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Racism and Illegal Immigration

The intellectually honest should recognize that opposing illegal immigration has nothing to do with racism.

Clayton E. Cramer


June 17, 2009 - 12:00 am
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Let me be very clear: I am not blaming illegal immigrants for this.

I’m blaming their employers, who enjoy the individual benefit of a cheap labor force, while socializing the costs of that labor force onto the rest of us. If the Republican Party had any brains, it would be banging the drum loudly about this — emphasizing that the poorest Americans are being impoverished through lower wages and increased health care costs, all for the benefit of the minority of employers who are knowingly hiring illegal immigrants.

If the Democratic Party had any integrity, it would recognize that part of why we have the staggering 43 million uninsured Americans is illegal immigrants — who make up 15 percent of the uninsured. I don’t hold out much hope that enforcing our immigration laws will dramatically increase wages for the least-skilled Americans, but there are Americans right now who can’t quite afford health insurance — and who probably could if they weren’t competing with the eleven million illegal immigrants that were in the U.S. in 2006.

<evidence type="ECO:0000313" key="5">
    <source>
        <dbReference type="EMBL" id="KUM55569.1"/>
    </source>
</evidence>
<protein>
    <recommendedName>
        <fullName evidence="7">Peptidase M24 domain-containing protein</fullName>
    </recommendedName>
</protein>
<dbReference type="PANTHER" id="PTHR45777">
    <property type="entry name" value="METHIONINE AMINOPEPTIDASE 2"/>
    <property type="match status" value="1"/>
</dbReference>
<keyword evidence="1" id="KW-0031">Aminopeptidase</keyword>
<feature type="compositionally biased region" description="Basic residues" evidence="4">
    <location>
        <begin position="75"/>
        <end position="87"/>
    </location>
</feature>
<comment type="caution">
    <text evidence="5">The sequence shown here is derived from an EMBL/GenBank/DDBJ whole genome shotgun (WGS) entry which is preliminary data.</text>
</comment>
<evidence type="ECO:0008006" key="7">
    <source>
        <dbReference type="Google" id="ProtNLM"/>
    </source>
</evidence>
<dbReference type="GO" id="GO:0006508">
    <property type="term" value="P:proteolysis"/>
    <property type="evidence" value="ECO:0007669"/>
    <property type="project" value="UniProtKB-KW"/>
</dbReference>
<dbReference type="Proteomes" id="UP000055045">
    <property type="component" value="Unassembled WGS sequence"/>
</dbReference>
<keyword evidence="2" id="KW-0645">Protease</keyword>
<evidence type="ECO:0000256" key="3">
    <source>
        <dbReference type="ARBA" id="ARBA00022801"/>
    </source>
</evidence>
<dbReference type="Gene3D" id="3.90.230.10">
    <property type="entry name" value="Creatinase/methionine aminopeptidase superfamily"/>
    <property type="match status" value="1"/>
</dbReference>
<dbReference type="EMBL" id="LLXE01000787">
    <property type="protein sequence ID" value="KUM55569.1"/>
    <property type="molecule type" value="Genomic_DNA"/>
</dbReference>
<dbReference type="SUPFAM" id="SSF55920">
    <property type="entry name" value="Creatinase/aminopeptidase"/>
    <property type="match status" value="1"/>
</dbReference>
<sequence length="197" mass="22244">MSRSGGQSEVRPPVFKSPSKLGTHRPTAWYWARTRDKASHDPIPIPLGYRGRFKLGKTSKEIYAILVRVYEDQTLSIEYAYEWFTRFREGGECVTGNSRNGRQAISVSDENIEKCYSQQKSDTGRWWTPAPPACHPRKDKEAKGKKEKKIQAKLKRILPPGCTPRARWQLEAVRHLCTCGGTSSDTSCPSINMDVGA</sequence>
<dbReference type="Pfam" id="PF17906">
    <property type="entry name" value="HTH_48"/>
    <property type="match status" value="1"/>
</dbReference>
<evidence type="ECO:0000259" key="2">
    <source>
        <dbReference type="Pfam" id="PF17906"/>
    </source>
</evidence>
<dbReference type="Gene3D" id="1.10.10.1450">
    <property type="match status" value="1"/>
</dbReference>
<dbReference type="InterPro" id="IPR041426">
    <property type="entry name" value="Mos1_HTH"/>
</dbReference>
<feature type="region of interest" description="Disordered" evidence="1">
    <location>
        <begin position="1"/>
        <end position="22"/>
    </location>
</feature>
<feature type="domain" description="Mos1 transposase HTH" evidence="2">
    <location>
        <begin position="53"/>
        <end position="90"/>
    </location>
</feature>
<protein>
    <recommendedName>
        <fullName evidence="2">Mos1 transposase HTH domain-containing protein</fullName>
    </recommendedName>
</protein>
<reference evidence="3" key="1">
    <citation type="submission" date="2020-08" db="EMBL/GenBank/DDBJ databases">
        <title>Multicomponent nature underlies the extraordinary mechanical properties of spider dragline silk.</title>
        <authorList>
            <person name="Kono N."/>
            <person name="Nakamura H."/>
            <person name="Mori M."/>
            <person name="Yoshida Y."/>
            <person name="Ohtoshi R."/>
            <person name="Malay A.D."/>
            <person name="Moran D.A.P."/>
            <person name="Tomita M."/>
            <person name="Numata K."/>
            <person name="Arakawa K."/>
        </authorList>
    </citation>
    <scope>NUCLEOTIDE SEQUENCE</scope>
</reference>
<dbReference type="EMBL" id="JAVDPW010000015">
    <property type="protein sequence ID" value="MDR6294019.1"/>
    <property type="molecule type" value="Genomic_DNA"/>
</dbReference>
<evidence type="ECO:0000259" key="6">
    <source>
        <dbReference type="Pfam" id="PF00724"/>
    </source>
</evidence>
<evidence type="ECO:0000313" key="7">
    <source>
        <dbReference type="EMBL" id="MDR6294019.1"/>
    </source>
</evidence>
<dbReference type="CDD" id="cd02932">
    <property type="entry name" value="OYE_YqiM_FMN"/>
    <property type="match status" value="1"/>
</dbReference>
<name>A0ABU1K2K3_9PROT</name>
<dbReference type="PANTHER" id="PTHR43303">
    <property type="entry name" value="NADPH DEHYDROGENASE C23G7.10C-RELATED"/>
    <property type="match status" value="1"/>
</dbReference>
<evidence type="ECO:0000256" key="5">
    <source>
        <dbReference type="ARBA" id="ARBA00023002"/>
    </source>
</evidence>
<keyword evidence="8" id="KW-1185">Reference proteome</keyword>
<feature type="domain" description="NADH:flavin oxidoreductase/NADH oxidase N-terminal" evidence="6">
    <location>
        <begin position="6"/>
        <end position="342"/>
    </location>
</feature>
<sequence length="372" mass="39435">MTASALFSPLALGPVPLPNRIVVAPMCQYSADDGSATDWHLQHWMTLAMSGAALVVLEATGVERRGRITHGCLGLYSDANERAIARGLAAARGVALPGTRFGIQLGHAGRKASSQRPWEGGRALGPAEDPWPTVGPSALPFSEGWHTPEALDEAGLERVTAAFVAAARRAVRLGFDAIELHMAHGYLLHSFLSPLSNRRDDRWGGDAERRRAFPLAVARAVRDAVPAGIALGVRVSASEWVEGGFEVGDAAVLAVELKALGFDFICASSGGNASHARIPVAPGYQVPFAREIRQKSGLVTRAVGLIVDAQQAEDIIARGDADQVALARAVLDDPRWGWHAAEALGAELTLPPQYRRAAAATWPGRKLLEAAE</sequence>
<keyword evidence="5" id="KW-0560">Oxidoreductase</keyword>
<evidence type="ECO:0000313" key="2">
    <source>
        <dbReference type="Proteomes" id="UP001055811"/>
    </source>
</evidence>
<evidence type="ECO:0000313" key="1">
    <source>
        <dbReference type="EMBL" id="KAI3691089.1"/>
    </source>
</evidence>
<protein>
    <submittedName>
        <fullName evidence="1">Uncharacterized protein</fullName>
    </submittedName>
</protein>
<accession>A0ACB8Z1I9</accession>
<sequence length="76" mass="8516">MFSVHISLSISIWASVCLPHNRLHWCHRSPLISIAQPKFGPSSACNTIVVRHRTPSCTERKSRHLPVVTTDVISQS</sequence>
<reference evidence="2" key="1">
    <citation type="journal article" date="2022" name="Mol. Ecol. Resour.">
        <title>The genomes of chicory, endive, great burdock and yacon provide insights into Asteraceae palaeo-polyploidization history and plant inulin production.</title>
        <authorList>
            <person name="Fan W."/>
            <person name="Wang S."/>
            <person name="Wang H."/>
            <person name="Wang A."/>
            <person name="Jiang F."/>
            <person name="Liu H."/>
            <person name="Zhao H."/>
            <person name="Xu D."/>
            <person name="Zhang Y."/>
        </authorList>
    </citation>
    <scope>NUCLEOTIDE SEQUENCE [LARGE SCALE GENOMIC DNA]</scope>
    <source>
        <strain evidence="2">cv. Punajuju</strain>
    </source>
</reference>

If the U.S. had severe labor shortages right now, I suppose that I would be a bit more sympathetic to guest worker programs or to a path to legal residence for illegal immigrants. But with the unemployment rate in May hitting 9.4 percent — and the San Francisco Federal Reserve Bank warning that it could hit 11 percent before the jobs come back — it is lunacy to consider any strategy that rewards illegal immigrants, either those already here or those considering crossing the border. It is especially crazy when you consider that the Americans with whom illegal immigrants largely compete for jobs are the least likely to have a savings account to help them through months (or years) of unemployment.

The chattering classes don’t seem to ever quite understand this concern about illegal immigration and jobs. I suspect that if English-speaking India were right next door — and newspapers, schools, and universities were run by unscrupulous sorts who didn’t ask too many questions before hiring workers — journalists, teachers, and professors would suddenly understand the concern. Or at least they would shortly after all three professions started paying minimum wage — with no benefits.

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Clayton E. Cramer teaches history at the College of Western Idaho. His most recent book is My Brother Ron: A Personal and Social History of the Deinstitutionalization of the Mentally Ill (2012). He is raising capital for a feature film about the Oberlin Rescue of 1858.
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